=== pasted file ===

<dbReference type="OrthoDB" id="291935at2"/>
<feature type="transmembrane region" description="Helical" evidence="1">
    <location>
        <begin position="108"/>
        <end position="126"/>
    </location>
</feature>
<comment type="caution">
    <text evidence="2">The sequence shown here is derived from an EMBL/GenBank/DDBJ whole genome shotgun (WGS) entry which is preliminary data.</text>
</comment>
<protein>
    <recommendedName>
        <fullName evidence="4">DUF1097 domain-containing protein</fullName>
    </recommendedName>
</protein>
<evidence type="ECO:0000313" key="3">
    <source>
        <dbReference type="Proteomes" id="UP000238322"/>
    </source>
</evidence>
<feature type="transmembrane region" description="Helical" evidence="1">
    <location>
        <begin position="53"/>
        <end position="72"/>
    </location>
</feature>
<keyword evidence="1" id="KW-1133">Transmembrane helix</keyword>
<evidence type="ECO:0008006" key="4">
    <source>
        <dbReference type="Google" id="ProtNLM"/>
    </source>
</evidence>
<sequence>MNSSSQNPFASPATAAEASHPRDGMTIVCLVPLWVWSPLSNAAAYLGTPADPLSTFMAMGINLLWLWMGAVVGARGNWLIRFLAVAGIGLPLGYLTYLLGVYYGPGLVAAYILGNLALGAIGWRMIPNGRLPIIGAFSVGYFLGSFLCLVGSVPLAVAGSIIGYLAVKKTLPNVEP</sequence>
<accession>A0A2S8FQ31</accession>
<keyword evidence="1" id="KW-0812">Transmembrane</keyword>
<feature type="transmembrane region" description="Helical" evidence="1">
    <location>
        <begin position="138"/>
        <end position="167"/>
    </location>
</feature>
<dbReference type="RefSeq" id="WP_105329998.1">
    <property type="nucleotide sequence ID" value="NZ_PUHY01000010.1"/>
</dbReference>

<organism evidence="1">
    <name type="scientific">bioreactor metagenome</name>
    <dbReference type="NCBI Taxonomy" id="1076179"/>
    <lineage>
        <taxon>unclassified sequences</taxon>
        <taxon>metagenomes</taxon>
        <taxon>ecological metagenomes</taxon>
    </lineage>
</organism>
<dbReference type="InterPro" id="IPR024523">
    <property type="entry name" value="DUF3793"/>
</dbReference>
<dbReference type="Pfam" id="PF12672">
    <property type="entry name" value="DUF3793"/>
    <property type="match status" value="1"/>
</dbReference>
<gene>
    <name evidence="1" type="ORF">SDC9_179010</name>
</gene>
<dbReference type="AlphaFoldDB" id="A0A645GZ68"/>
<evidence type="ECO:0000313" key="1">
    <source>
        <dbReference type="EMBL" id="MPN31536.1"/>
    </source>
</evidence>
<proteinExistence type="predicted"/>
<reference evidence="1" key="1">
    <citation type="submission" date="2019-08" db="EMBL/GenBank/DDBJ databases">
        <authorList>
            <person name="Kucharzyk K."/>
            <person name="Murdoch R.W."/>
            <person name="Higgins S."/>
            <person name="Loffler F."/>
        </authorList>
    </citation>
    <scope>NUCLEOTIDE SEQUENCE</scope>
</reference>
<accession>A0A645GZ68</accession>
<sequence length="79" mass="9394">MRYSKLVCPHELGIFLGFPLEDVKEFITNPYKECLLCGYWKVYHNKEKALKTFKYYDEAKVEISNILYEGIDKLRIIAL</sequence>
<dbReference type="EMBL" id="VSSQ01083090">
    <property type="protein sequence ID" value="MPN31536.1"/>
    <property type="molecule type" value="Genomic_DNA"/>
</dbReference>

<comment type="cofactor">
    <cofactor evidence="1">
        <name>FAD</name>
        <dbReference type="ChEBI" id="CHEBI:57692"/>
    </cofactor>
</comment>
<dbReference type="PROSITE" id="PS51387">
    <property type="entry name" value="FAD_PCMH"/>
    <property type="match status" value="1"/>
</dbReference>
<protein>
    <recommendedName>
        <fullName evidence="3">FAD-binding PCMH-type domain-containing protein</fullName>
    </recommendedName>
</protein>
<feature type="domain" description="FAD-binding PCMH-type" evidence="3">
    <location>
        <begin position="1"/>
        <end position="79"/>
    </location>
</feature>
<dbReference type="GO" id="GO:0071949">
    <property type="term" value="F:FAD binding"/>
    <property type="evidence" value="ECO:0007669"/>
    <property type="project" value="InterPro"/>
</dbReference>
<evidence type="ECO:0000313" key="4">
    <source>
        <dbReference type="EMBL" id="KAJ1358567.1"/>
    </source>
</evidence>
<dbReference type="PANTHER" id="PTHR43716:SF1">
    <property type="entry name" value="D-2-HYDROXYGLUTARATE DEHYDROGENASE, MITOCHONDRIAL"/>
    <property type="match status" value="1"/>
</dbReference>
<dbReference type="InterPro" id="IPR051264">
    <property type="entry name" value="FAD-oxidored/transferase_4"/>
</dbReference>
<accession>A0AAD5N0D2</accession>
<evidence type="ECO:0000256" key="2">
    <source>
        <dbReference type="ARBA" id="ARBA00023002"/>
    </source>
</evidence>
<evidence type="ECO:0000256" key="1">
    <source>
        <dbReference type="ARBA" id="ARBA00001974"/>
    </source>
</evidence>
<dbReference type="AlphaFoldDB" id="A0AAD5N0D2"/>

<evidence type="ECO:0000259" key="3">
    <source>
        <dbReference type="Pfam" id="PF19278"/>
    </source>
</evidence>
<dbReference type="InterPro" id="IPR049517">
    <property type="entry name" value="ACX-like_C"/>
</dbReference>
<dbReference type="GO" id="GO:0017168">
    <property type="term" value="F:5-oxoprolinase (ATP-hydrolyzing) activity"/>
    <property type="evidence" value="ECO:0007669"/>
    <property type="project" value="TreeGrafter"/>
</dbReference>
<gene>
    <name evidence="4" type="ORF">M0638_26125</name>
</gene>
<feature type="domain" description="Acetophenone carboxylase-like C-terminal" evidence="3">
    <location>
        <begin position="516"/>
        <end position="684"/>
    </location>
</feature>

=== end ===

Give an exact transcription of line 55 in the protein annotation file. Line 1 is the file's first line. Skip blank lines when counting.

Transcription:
    <property type="entry name" value="DUF3793"/>